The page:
Shocking graph shows raw reality of our agri sector
This graph (below) gave me a bit of a shock when I first saw it last week. After all, we're constantly being fed the line that the food sector is thriving on the back of unchecked growth in global demand for food.
Bord Bia have lots of nice glossy publications highlighting the record food exports that the sector has been achieving in recent years. So how could that line for agriculture be bumping along so miserably at the bottom of that graph, with only the ravaged construction sector for company in the last couple of months.
"Surely it's wrong?" I asked my colleague.
But the numbers behind it are gold-plated CSO stats.
Still not satisfied, I showed it to the wonderfully unbiased eye of Trevor Donnellan in Teagasc's economic analysis unit. "It's all true," he admitted. "We actually produce the same from the land today as we did 20 years ago."
But what about the huge growth in farm size over the last two decades? Herd size has almost doubled and, combined with better breeding and feeding, milk output per farm is almost three times higher.
"This is the trap that most people looking at the sector fall into," said Dr Donnellan. "You need to remember that there is only a third of the number of dairy farms here today compared to 1990."
But wasn't it the imposition of milk quotas that restricted growth in our dairy industry? "You could argue the opposite in fact," replied the Teagasc analyst.
"Arguably, quotas protected the sector more than they constrained it. This was reflected by the fact that Irish farmers were leading supporters for the retention of the system until relatively recently."
The sad reality is that the dairy sector is one of the best performing ones in terms of maintaining overall output. Cattle output has fallen 5pc in the last 20 years, while sheep numbers are half the level they were in 1990. Pigs, poultry and, curiously, mushrooms are the three exceptions within agriculture to this rule.
So how come there is so much razzmatazz around our burgeoning food industry?
The key word here is industry. Farming and food production are lumped together in most people's minds. But there is a tale of two cities within these two sectors. While the output of farming has been in decline, the contrast with the food processing sector over the same period couldn't be greater.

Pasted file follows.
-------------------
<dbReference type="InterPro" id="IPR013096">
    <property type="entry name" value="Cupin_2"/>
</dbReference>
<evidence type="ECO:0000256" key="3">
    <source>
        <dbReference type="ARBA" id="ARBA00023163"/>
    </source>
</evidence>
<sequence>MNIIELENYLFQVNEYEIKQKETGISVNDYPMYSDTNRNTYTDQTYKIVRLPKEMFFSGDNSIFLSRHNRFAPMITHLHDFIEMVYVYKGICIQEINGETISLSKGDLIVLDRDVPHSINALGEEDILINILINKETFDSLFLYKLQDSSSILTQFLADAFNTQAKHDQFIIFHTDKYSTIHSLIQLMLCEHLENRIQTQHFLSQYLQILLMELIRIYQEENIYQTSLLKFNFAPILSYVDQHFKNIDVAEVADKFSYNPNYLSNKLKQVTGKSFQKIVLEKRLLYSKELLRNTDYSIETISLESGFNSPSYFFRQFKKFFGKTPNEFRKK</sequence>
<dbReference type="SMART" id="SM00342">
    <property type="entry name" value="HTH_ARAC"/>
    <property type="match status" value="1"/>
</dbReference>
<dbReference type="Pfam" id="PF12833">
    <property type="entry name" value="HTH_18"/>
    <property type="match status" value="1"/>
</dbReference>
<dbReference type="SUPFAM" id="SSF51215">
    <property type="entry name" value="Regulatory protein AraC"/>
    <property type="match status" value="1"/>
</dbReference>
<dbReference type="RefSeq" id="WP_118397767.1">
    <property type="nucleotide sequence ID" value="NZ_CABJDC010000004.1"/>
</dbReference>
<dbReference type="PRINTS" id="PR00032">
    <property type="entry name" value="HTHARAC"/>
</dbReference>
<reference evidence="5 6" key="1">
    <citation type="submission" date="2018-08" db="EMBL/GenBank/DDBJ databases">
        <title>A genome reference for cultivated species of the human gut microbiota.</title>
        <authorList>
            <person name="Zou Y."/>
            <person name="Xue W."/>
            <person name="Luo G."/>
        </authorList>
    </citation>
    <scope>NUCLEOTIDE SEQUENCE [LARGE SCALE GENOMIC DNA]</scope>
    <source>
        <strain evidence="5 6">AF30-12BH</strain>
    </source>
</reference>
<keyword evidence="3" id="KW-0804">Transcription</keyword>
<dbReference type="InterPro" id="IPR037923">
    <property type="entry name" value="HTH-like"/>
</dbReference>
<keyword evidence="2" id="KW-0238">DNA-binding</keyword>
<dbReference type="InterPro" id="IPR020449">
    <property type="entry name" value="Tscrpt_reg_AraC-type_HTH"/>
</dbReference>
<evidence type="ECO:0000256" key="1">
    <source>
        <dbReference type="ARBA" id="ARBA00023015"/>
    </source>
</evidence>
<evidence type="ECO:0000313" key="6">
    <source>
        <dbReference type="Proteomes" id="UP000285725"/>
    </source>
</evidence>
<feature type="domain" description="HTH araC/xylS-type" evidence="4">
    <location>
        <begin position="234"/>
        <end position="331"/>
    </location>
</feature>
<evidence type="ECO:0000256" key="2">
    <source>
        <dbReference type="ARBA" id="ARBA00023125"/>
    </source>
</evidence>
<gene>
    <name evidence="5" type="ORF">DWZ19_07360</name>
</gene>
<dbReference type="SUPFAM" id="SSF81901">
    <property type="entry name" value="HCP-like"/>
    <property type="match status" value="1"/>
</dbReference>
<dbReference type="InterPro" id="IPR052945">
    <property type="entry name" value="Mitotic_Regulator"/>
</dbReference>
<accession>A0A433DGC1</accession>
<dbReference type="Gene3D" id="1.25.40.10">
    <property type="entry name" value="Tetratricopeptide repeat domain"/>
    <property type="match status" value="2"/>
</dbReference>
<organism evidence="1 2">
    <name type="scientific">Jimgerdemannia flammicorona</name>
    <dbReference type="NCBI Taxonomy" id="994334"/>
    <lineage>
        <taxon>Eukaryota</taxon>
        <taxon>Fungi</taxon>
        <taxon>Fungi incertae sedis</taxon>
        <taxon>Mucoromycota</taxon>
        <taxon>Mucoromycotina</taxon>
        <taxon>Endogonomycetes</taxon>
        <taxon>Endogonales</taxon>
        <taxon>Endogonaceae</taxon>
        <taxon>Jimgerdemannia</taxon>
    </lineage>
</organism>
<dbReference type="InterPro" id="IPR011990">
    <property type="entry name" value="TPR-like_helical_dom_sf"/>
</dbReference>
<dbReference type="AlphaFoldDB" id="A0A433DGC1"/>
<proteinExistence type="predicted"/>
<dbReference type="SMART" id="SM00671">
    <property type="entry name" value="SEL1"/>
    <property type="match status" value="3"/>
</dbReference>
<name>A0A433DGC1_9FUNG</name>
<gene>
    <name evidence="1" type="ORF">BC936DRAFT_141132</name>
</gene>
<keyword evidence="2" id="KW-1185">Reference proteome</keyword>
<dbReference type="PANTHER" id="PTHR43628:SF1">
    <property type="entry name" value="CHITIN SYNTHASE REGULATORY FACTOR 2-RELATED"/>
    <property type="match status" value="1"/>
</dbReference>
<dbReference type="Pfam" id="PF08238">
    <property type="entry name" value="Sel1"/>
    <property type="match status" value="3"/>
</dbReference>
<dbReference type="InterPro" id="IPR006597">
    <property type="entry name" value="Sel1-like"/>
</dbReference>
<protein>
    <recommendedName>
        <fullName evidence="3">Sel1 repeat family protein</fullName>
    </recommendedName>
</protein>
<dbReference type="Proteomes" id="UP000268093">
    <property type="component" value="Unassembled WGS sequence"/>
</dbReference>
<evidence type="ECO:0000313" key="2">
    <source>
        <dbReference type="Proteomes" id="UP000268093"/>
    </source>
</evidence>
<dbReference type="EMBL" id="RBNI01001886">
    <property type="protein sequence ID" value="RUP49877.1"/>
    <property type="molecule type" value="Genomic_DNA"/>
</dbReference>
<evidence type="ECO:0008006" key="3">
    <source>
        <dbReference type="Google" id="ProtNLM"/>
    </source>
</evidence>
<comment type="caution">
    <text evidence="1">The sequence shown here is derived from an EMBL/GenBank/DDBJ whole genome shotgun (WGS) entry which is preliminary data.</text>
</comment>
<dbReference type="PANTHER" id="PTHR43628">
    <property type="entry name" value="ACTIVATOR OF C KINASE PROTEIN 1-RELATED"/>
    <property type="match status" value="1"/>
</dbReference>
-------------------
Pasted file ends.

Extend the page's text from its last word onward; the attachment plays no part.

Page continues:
Over the last 20 years we've witnessed the rise and rise of not just world-class companies such as Kerry, Glanbia and Kepak, but also countless success stories at a more local level like Glenillen, Country Crest, Keogh's Crisps and Truly Irish to name but a few.
The key thing that each of these businesses have achieved is that they have increased the value of their primary produce by multiples through the use of innovation and technology.
Be that in a farmyard with Tom Keogh deciding to fry his spuds before flogging them or on a 100-acre campus in Kilkenny where Glanbia realised that the former by-products of traditional products such as cheese and butter could provide the spring-board into highly lucrative performance nutrition markets.
By adding value to the primary produce at the farmgate, the food processing sector is now close to three time the level it was in 1990.
Contrast that with the farm sector, where earnings from the market-place provide about a third of farm income on average – the rest comes from farm subsidies and state supports.
To be fair to farming, the multiplier effect of every euro earned (or received through subsidies) is much greater than the equivalent for almost every other sector.
"It can vary a bit depending on the sub-sector of agriculture that you are looking at, but the rule of thumb we use is a multiplier of about two," said Dr Donnellan.
"In other words, the overall impact of agriculture is about twice the size of the sector. So 100 jobs in agriculture supports 100 jobs elsewhere in the economy."
But realising the realities about our primary food production sector should also provide a cautionary tale for those pinning their hopes to the mast of the Government's ambitious Food Harvest 2020 targets for the agri sector.
"The Food Harvest targets have been endorsed across the farm and food industry," cautions Dr Donnellan.
"However, if the experience of the last 20 years is replicated, growth on the food processing side will not automatically guarantee a similar outcome inside the farm gate.
"Farmers face a significant challenge to reap the benefits that the targets promise for the agri-food industry and wider economy." Farmers need to keep adopting new technology and get bigger to stay competitive.
It's a stark warning for our food sector leaders. If they want to keep the tills humming, they need to keep as many farmers pumping out as much food as possible. But the way the graph is trending does not bode well for the agri-food sector of 2033.